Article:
Zephyrs’ new nickname choices a swing and a miss
It happens in baseball: A swing and a miss.
Hank Aaron hit 755 home runs and had 3,771 big-league hits. He also struck out 1,383 times.
Pete Rose had 4,256 hits. He also fanned 1,143 times.
A swing and a miss.
And, that’s what the Zephyrs did when they announced their seven finalists for a new nickname as the club changes its name in time for the 2017 season.
I have heard the same thing from many fans: They don’t like any of the seven. The finalists are Crawfish, PoBoys, Baby Cakes, King Cakes, Night Owls, Red Eyes and Tailgators.
Fans went on the team’s website and proposed names. The seven were picked by club officials. And, the club, led by new owner Lou Schweckheimer and general manager Cookie Rojas, have done some good things.
Bringing in Mumford and Sons for a concert at Zephyr Field was one. So was the announcement that eight high school football games would be played at Zephyr Field in the fall of 2016.
Both of the above items make Zephyr Field more of a community venue and expose the stadium to those who are not baseball enthusiasts.
So, I have a question: When the club changes its name, what do you call the stadium? Baby Cake Field?
It is even more important to get the name right when you are in a pro sports town, where the names of the football and basketball franchises are part of the fabric of the city.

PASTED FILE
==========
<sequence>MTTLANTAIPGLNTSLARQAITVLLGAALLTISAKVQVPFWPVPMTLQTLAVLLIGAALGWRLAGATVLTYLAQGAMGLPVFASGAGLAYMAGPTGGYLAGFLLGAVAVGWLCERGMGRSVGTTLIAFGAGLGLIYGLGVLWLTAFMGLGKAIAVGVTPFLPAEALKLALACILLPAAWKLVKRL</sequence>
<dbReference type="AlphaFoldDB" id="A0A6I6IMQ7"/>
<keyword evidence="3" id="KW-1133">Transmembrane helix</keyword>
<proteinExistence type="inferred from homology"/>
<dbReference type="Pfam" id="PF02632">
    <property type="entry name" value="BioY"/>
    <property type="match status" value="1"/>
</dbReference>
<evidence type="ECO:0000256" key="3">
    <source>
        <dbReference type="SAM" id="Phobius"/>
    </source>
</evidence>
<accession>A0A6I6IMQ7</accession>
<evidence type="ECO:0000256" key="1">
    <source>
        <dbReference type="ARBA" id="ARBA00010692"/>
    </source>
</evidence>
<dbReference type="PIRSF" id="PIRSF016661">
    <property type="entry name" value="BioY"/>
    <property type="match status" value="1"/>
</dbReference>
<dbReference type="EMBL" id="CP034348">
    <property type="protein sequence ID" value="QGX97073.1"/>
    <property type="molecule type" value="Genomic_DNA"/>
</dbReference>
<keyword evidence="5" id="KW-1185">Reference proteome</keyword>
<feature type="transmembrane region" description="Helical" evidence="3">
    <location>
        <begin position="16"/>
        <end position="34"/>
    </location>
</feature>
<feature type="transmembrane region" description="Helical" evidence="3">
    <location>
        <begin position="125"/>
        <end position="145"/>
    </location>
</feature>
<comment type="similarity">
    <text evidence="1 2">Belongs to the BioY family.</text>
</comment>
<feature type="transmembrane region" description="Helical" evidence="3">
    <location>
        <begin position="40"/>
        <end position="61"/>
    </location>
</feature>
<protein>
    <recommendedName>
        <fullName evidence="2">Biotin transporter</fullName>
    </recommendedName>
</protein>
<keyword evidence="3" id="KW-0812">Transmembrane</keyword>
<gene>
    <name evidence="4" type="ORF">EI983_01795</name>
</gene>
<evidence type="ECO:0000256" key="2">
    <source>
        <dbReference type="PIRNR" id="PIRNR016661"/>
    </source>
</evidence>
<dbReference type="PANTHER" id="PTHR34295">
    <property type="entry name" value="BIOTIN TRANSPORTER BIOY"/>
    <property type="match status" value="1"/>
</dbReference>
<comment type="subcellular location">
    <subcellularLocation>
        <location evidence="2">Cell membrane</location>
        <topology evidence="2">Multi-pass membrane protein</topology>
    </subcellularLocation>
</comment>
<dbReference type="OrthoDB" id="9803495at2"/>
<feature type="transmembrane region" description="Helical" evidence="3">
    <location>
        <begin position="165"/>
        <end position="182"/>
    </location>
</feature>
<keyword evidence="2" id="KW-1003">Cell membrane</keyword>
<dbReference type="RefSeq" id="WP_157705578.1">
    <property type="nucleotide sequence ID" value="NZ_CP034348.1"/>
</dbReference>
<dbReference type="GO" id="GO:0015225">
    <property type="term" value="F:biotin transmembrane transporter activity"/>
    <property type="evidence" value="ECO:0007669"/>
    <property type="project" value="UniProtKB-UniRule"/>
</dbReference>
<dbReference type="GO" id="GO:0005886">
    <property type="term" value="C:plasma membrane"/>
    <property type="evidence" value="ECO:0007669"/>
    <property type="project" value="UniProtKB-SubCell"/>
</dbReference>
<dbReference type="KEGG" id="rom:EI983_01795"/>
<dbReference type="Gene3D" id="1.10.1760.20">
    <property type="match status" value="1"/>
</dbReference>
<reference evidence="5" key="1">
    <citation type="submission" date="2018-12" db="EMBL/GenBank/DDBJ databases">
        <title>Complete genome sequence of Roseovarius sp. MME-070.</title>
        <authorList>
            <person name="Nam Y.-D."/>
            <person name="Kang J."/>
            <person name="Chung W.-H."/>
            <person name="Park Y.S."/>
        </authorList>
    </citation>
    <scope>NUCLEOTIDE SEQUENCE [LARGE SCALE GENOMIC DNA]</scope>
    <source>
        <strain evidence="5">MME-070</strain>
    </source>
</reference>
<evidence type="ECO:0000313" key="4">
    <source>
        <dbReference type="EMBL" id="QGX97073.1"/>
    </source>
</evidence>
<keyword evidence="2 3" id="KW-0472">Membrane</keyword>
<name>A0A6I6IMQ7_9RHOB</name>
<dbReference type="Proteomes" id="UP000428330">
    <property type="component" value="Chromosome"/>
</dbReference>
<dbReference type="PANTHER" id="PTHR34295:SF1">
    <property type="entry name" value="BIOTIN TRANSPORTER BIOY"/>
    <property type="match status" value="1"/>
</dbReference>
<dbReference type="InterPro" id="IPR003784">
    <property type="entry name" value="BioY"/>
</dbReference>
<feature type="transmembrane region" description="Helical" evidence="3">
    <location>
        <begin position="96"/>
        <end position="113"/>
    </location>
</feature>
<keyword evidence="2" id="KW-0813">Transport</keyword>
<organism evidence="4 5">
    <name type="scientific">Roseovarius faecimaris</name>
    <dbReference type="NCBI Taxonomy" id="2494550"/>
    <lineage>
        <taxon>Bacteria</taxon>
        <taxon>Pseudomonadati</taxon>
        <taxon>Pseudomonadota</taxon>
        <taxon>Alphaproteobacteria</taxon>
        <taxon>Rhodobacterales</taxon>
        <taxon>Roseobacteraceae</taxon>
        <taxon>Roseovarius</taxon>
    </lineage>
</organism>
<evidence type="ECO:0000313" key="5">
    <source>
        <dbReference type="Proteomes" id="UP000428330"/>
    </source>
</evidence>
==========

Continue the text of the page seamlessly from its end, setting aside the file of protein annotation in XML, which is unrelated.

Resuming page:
Launching the Saints on All Saints Day in 1966 was perfect. The Pelicans baseball franchise began play in the Southern League in 1887.
The last time I checked, the Zephyr was a roller coaster at a former New Orleans landmark, Pontchartrain Beach.
One of the biggest issues for the Zephyrs has been their major league affiliate. The Miami Marlins have not given New Orleans good teams. Since the Zephyrs became the Marlins’ Triple A affiliate in 2009, New Orleans has yet to post a winning record.
The Zephyrs’ best record in that span was 72-72 in 2013.
In minor league baseball, winning always takes a backseat to entertainment. But, having clubs that have been non-competitive does not help.
If the Zephyrs are totally committed to making a change, I would inquire who owns the rights to the name “Brass,” our former East Coast Hockey League team. It was a terrific name. Sort of the cousin of our former NBA team, the Jazz.
Or how about Buccaneers? They were our team in the American Basketball Association.
Or how about Zephyrs? The club could just say the following: “Our fans have spoken, and they don’t particularly care for any of the seven names. We swung and missed.”